Photo20You'd think there'd be something like a dual set point thermostat on the market already, but it doesn't look like there is. Guess you'll just have to make one.

Read more on MAKE

The post Build a Dual Thermostat for Precise Preset Temperatures appeared first on Make: DIY Projects, How-Tos, Electronics, Crafts and Ideas for Makers.

18

Photosynthesis is an interactive installation for primary school children created, designed and developed by Moritz von Burkersroda and exhibited at P3 Ambika, University of Westminster.

It’s a  learning  experience to understand the abstract process of photosynthesis in a hands-on way.  Thanks to a physical interaction  kids can easily understand what  plants convert light into chemical energy to fuel their activities.

The installation uses an Arduino to measure data from a photoresistor and a hacked Wii-remote to connect the objects with the video feedback on the screen triggered by a Processing sketch. On the page of the project you can download a Design Research Document about Contextual study theory to understand the relationship between interactivity, learning and educational institutions, like museums.

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BonsaiWatchdog

Bonsai trees are not like other plants. There’s no single watering schedule that can be applied to a bonsai and the best way to tell if the bonsai needs water is to touch the soil. Experienced growers know when a tree needs to be watered by observing the foliage or just by the weight of the pot. If you are not used to taking care of this type of tree, Bonsai Watchdog could be the perfect project for you. It runs on Arduino and Genuino Uno and makes it really easy to monitor the moisture level in the soil.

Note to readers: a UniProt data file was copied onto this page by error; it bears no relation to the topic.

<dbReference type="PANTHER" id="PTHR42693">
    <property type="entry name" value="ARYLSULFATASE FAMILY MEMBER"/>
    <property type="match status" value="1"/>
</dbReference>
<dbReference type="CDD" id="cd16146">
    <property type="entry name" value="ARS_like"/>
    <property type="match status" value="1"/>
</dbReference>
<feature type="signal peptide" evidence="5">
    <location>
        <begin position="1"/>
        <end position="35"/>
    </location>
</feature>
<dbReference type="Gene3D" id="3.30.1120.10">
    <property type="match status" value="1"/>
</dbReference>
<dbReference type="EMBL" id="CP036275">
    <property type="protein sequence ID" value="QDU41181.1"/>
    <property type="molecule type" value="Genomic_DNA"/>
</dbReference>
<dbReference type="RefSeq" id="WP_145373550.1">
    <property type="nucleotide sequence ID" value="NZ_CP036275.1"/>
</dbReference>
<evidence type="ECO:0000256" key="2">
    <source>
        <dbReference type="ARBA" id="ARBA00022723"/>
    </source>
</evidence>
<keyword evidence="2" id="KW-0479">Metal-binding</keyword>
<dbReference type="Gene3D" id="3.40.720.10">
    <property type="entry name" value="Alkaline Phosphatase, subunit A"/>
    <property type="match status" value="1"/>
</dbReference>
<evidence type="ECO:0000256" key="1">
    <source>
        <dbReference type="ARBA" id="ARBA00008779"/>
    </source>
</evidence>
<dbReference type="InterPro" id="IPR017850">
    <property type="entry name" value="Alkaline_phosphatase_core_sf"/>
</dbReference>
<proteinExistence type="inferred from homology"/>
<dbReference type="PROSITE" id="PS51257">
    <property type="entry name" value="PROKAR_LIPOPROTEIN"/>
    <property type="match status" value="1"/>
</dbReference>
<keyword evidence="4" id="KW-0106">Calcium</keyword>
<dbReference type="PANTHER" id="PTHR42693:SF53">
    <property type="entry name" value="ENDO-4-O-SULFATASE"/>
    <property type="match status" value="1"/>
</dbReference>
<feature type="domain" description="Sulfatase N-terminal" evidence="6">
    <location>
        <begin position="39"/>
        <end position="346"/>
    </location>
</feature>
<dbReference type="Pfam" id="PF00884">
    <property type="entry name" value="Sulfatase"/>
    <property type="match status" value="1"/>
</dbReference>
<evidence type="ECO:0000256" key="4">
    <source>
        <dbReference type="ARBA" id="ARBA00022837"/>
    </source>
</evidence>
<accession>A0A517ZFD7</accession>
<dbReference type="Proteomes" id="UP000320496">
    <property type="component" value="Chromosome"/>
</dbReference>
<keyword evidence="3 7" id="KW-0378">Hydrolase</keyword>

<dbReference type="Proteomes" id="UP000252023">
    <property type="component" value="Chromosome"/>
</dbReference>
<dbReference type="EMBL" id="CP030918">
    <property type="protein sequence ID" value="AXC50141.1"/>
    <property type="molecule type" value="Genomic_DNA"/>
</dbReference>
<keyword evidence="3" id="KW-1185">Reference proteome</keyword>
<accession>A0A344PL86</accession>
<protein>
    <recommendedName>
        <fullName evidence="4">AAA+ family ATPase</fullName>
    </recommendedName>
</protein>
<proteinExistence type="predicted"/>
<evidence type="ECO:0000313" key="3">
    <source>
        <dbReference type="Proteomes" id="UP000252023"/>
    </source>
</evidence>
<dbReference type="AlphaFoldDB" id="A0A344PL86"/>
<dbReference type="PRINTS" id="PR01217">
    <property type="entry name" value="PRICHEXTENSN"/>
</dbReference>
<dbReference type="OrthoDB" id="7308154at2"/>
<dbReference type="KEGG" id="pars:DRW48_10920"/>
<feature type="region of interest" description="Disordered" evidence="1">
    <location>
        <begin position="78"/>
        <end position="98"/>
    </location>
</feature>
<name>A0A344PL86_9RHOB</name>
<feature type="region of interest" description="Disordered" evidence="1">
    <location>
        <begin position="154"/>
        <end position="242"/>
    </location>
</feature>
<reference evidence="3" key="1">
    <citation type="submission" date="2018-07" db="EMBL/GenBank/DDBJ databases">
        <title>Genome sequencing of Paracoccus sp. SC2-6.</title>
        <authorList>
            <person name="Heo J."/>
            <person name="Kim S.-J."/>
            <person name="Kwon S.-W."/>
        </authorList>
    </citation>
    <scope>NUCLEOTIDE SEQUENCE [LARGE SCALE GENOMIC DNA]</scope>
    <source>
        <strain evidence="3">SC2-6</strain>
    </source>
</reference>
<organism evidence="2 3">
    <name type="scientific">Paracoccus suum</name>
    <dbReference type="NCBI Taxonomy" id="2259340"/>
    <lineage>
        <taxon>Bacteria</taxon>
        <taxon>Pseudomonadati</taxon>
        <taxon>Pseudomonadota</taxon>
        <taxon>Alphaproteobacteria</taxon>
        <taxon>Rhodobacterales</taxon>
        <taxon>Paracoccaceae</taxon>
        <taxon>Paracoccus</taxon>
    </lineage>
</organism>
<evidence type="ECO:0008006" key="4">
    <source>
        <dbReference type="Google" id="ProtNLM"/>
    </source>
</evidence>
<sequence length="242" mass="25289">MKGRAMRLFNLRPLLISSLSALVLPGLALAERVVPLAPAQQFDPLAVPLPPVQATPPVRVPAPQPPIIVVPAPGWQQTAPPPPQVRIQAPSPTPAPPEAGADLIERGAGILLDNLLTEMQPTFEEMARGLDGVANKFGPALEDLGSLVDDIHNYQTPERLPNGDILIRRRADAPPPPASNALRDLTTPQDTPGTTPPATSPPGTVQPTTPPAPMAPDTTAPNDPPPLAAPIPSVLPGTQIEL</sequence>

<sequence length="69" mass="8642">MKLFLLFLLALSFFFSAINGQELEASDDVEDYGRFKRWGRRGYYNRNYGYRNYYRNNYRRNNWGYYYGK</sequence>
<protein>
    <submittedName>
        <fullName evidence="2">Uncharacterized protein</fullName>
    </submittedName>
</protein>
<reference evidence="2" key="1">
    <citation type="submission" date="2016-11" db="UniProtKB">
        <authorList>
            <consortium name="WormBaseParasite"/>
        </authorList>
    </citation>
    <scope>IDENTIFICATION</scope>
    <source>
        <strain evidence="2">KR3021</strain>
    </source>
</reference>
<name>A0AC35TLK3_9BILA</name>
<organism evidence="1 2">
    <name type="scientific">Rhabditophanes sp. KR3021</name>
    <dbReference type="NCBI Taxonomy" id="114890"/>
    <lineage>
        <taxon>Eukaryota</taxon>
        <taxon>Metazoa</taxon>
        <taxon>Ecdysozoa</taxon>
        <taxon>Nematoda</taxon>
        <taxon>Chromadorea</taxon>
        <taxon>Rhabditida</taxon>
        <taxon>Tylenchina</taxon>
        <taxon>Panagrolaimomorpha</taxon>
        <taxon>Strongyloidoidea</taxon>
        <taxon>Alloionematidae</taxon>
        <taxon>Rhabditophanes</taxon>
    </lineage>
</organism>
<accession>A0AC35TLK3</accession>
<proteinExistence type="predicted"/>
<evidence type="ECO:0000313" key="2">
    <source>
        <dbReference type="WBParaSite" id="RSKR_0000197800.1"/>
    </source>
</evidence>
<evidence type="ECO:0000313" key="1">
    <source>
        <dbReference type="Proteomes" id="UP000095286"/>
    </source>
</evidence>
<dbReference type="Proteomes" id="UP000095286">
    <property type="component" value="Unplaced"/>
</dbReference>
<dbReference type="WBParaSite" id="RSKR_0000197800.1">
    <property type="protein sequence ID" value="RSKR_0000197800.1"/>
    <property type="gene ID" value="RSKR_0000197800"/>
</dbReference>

BonsaiWatchdogDisplay

Thomas Baum, created it and shared it some days ago on the Arduino Community on G+ :

Two pencil leads, an Arduino and a 12864 (ST7565) LCD watches out my little bonsai. The filling level shows how often the sapling need to be watered.
source and discription (in german) you can find here:
http://tiny.systems/categorie/lcdProjekt/BonsaiWatchdog.html

 

laserEngraver_1A teenage maker created this impressive laser engraver for around $220

Read more on MAKE

The post An Arduino-Powered Laser Engraver That You Can Build appeared first on Make: DIY Projects, How-Tos, Electronics, Crafts and Ideas for Makers.

fog

Scientists in Chile are turning foggy air into a reliable water source for nearby residents using a new sensor connected to  Arduino Mega and XBee module. The project is called FogFinder and was developed by Richard LeBoeuf in collaboration with Juan Pablo Vargas and Jorge Gómez at the Universidad de los Andes. It’s a system to generate new renewable source of water for communities and reforestation through use of a probe and wireless communications technology to develop a liquid water flux map for fog harvesting.

Fog collectors are common in arid climates in Chile where rain runs scarce and are typically installed on hillsides and remote areas where fog is abundant. The innovative part of the project lies in determining where to install these collectors, how to orient them, and understanding how efficient they are at collecting water from the air. This can be done with a new type of sensor called the “Liquid Water Flux Probe” to measure the availability of water at current and potential fog collector sites. The sensor measures the liquid water content and speed of the fog and can be used to understand the optimal location and orientation for each of the collectors.

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Matt Ahart  of Digi, the company producing Xbee modules , told us:

“The primary function of the Arduino Mega is to simplify data collection and processing. The development team also made use of software libraries that simplified the use of sensors and API mode configuration for the XBee radios.
Another important reason for using Arduino, is that the Fog Finder project was created by students with only a few months to complete the design and creation of the device. A great thing about Arduino is that the learning curve is very fast and students can quickly start making contributions instead of spending weeks or months trying to understand the software and hardware.”

ArduinoMegaFog

The FogFinder project has received support from the Universidad de los Andes through its Fondo de Ayuda de Investigación, Andes Iron – Dominga, and the Pontificia Universidad Católica de Chile. In 2014 it was finalist in the Wireless Innovation Project sponsored by the Vodafone Americas Foundation.